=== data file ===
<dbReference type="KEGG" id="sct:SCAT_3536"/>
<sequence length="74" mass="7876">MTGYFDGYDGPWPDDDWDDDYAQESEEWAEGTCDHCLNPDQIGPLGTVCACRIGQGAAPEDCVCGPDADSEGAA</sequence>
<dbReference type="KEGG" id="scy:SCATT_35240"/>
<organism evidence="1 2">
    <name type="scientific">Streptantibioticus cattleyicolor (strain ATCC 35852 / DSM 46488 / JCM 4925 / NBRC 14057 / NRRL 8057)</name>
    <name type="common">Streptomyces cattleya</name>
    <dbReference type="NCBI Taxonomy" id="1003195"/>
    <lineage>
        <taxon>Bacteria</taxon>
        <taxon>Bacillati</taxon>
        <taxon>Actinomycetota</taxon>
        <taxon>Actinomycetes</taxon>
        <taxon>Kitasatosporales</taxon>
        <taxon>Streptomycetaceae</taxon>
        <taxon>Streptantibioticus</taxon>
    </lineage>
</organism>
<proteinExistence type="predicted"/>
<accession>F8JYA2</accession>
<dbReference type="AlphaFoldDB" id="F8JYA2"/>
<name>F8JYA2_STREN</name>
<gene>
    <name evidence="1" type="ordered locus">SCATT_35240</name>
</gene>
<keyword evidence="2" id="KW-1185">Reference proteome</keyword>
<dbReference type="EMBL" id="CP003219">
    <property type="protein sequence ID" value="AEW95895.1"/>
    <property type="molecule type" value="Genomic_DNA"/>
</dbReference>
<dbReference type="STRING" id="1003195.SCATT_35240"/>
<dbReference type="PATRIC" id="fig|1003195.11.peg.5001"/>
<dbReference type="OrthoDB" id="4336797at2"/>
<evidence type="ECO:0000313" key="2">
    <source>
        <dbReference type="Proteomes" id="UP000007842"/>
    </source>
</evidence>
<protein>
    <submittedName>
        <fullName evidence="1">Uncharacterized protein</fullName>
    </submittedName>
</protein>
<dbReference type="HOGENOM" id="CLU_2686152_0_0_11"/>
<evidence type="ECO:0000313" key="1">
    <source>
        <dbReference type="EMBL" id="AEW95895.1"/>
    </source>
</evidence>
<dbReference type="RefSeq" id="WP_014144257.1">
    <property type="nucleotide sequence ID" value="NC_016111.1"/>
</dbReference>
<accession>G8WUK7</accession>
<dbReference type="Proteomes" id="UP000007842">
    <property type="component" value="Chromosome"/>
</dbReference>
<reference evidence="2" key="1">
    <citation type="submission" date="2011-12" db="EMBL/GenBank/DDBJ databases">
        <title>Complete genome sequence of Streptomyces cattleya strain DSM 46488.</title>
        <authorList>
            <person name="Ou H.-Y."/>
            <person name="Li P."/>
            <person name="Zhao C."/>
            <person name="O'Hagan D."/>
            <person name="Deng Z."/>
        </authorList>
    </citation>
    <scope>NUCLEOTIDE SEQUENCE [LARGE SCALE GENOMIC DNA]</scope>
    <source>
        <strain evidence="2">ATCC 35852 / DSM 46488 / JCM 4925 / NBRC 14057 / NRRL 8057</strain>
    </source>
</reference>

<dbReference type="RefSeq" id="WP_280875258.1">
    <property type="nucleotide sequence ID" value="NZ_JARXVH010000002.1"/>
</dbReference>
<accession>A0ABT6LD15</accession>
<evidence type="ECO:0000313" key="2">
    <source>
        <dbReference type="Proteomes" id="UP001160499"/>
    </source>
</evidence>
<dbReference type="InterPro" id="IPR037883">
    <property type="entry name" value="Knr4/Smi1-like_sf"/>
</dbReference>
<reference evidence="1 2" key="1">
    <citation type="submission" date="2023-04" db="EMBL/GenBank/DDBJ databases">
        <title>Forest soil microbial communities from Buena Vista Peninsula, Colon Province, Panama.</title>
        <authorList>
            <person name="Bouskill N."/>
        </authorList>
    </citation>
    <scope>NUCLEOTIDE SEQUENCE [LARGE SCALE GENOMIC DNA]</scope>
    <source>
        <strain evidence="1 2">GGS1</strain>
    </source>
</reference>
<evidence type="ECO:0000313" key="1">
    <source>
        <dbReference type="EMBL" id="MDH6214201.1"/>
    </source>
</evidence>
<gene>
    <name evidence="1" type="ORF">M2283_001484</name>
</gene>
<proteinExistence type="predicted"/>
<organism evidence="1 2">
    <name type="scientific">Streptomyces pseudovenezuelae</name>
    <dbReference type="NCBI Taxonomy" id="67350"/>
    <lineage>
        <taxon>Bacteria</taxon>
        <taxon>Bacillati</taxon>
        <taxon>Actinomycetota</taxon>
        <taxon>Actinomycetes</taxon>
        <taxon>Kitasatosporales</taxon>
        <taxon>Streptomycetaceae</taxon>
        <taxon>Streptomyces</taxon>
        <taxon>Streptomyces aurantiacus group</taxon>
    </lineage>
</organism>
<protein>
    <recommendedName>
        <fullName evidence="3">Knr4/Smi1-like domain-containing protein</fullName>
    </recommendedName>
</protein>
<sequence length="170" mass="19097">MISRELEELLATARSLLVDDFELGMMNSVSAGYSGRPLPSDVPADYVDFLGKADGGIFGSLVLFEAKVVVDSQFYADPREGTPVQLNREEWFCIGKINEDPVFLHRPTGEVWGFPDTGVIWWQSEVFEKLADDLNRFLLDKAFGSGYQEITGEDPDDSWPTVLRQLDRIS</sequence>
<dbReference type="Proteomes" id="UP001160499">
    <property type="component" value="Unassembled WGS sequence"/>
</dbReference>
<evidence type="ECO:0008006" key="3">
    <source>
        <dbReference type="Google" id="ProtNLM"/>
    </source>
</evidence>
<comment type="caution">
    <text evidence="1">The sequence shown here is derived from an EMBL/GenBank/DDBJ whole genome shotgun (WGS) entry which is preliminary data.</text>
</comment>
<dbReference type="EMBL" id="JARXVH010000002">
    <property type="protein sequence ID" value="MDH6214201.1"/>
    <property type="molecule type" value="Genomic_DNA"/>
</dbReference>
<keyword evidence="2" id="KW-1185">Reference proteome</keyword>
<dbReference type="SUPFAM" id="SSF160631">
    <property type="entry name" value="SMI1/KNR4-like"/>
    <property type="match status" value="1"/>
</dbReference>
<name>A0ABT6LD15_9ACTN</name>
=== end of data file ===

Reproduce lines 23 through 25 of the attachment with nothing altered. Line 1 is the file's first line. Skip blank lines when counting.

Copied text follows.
    <name evidence="1" type="ordered locus">SCATT_35240</name>
</gene>
<keyword evidence="2" id="KW-1185">Reference proteome</keyword>